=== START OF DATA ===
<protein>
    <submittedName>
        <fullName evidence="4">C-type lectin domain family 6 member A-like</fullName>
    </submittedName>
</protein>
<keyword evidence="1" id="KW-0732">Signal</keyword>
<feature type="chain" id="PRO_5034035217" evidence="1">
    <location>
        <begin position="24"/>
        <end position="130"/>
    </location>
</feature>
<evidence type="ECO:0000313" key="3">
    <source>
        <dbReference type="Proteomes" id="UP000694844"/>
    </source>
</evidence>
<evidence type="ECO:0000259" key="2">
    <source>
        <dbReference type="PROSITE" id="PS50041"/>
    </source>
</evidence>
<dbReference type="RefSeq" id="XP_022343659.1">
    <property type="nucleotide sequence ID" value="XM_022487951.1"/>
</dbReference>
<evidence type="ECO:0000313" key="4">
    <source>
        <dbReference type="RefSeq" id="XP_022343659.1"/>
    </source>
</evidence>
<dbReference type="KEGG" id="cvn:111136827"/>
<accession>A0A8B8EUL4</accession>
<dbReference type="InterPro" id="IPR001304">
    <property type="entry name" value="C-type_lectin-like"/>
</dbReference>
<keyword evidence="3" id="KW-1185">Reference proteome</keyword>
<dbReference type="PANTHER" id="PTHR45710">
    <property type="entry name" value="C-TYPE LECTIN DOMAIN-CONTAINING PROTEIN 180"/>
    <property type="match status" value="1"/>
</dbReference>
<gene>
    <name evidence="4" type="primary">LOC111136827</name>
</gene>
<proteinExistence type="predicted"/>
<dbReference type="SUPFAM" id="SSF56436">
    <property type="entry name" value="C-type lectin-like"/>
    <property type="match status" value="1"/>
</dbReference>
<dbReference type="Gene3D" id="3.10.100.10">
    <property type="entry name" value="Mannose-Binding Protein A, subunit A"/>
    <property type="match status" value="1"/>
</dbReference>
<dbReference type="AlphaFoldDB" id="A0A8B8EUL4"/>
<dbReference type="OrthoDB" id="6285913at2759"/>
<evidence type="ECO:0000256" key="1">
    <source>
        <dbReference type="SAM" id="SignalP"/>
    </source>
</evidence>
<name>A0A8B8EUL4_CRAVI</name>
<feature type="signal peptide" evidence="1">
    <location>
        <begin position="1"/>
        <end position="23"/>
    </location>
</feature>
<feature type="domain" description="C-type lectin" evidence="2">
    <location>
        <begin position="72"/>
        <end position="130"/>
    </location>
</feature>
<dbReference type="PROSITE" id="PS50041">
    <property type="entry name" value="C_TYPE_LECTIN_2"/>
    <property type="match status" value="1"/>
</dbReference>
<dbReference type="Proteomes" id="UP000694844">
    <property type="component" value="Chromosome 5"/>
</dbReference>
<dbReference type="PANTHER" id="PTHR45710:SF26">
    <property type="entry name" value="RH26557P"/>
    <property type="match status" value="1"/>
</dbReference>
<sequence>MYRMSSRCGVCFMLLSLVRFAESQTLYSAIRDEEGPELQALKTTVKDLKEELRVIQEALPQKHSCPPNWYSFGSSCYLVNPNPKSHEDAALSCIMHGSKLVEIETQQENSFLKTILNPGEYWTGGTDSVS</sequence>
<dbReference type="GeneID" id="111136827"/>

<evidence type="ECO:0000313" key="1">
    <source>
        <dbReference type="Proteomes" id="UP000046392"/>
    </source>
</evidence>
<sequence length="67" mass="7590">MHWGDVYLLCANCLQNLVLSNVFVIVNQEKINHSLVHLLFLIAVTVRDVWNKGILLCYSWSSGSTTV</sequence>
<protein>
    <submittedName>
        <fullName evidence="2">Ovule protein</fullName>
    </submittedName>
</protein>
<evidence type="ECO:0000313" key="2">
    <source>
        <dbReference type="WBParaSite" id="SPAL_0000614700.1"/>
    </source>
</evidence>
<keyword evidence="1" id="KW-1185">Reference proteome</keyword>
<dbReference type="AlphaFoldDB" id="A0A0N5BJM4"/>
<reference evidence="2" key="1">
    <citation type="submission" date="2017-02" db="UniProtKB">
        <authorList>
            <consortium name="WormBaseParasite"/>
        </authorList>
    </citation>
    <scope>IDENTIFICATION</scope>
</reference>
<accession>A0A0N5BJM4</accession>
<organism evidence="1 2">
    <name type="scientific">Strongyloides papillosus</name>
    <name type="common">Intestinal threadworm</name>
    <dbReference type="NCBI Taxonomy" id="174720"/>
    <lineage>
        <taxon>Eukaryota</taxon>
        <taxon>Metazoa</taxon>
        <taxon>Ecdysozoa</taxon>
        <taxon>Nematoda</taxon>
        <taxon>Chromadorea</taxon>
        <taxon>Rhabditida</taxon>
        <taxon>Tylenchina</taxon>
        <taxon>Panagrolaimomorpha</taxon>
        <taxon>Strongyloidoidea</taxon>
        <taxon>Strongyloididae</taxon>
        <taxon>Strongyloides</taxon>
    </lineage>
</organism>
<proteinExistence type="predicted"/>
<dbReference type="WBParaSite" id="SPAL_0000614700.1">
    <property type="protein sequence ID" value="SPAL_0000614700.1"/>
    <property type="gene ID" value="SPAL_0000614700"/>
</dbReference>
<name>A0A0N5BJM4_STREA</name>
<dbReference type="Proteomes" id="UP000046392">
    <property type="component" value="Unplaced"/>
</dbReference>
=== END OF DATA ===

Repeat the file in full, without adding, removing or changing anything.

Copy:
<protein>
    <submittedName>
        <fullName evidence="4">C-type lectin domain family 6 member A-like</fullName>
    </submittedName>
</protein>
<keyword evidence="1" id="KW-0732">Signal</keyword>
<feature type="chain" id="PRO_5034035217" evidence="1">
    <location>
        <begin position="24"/>
        <end position="130"/>
    </location>
</feature>
<evidence type="ECO:0000313" key="3">
    <source>
        <dbReference type="Proteomes" id="UP000694844"/>
    </source>
</evidence>
<evidence type="ECO:0000259" key="2">
    <source>
        <dbReference type="PROSITE" id="PS50041"/>
    </source>
</evidence>
<dbReference type="RefSeq" id="XP_022343659.1">
    <property type="nucleotide sequence ID" value="XM_022487951.1"/>
</dbReference>
<evidence type="ECO:0000313" key="4">
    <source>
        <dbReference type="RefSeq" id="XP_022343659.1"/>
    </source>
</evidence>
<dbReference type="KEGG" id="cvn:111136827"/>
<accession>A0A8B8EUL4</accession>
<dbReference type="InterPro" id="IPR001304">
    <property type="entry name" value="C-type_lectin-like"/>
</dbReference>
<keyword evidence="3" id="KW-1185">Reference proteome</keyword>
<dbReference type="PANTHER" id="PTHR45710">
    <property type="entry name" value="C-TYPE LECTIN DOMAIN-CONTAINING PROTEIN 180"/>
    <property type="match status" value="1"/>
</dbReference>
<gene>
    <name evidence="4" type="primary">LOC111136827</name>
</gene>
<proteinExistence type="predicted"/>
<dbReference type="SUPFAM" id="SSF56436">
    <property type="entry name" value="C-type lectin-like"/>
    <property type="match status" value="1"/>
</dbReference>
<dbReference type="Gene3D" id="3.10.100.10">
    <property type="entry name" value="Mannose-Binding Protein A, subunit A"/>
    <property type="match status" value="1"/>
</dbReference>
<dbReference type="AlphaFoldDB" id="A0A8B8EUL4"/>
<dbReference type="OrthoDB" id="6285913at2759"/>
<evidence type="ECO:0000256" key="1">
    <source>
        <dbReference type="SAM" id="SignalP"/>
    </source>
</evidence>
<name>A0A8B8EUL4_CRAVI</name>
<feature type="signal peptide" evidence="1">
    <location>
        <begin position="1"/>
        <end position="23"/>
    </location>
</feature>
<feature type="domain" description="C-type lectin" evidence="2">
    <location>
        <begin position="72"/>
        <end position="130"/>
    </location>
</feature>
<dbReference type="PROSITE" id="PS50041">
    <property type="entry name" value="C_TYPE_LECTIN_2"/>
    <property type="match status" value="1"/>
</dbReference>
<dbReference type="Proteomes" id="UP000694844">
    <property type="component" value="Chromosome 5"/>
</dbReference>
<dbReference type="PANTHER" id="PTHR45710:SF26">
    <property type="entry name" value="RH26557P"/>
    <property type="match status" value="1"/>
</dbReference>
<sequence>MYRMSSRCGVCFMLLSLVRFAESQTLYSAIRDEEGPELQALKTTVKDLKEELRVIQEALPQKHSCPPNWYSFGSSCYLVNPNPKSHEDAALSCIMHGSKLVEIETQQENSFLKTILNPGEYWTGGTDSVS</sequence>
<dbReference type="GeneID" id="111136827"/>

<evidence type="ECO:0000313" key="1">
    <source>
        <dbReference type="Proteomes" id="UP000046392"/>
    </source>
</evidence>
<sequence length="67" mass="7590">MHWGDVYLLCANCLQNLVLSNVFVIVNQEKINHSLVHLLFLIAVTVRDVWNKGILLCYSWSSGSTTV</sequence>
<protein>
    <submittedName>
        <fullName evidence="2">Ovule protein</fullName>
    </submittedName>
</protein>
<evidence type="ECO:0000313" key="2">
    <source>
        <dbReference type="WBParaSite" id="SPAL_0000614700.1"/>
    </source>
</evidence>
<keyword evidence="1" id="KW-1185">Reference proteome</keyword>
<dbReference type="AlphaFoldDB" id="A0A0N5BJM4"/>
<reference evidence="2" key="1">
    <citation type="submission" date="2017-02" db="UniProtKB">
        <authorList>
            <consortium name="WormBaseParasite"/>
        </authorList>
    </citation>
    <scope>IDENTIFICATION</scope>
</reference>
<accession>A0A0N5BJM4</accession>
<organism evidence="1 2">
    <name type="scientific">Strongyloides papillosus</name>
    <name type="common">Intestinal threadworm</name>
    <dbReference type="NCBI Taxonomy" id="174720"/>
    <lineage>
        <taxon>Eukaryota</taxon>
        <taxon>Metazoa</taxon>
        <taxon>Ecdysozoa</taxon>
        <taxon>Nematoda</taxon>
        <taxon>Chromadorea</taxon>
        <taxon>Rhabditida</taxon>
        <taxon>Tylenchina</taxon>
        <taxon>Panagrolaimomorpha</taxon>
        <taxon>Strongyloidoidea</taxon>
        <taxon>Strongyloididae</taxon>
        <taxon>Strongyloides</taxon>
    </lineage>
</organism>
<proteinExistence type="predicted"/>
<dbReference type="WBParaSite" id="SPAL_0000614700.1">
    <property type="protein sequence ID" value="SPAL_0000614700.1"/>
    <property type="gene ID" value="SPAL_0000614700"/>
</dbReference>
<name>A0A0N5BJM4_STREA</name>
<dbReference type="Proteomes" id="UP000046392">
    <property type="component" value="Unplaced"/>
</dbReference>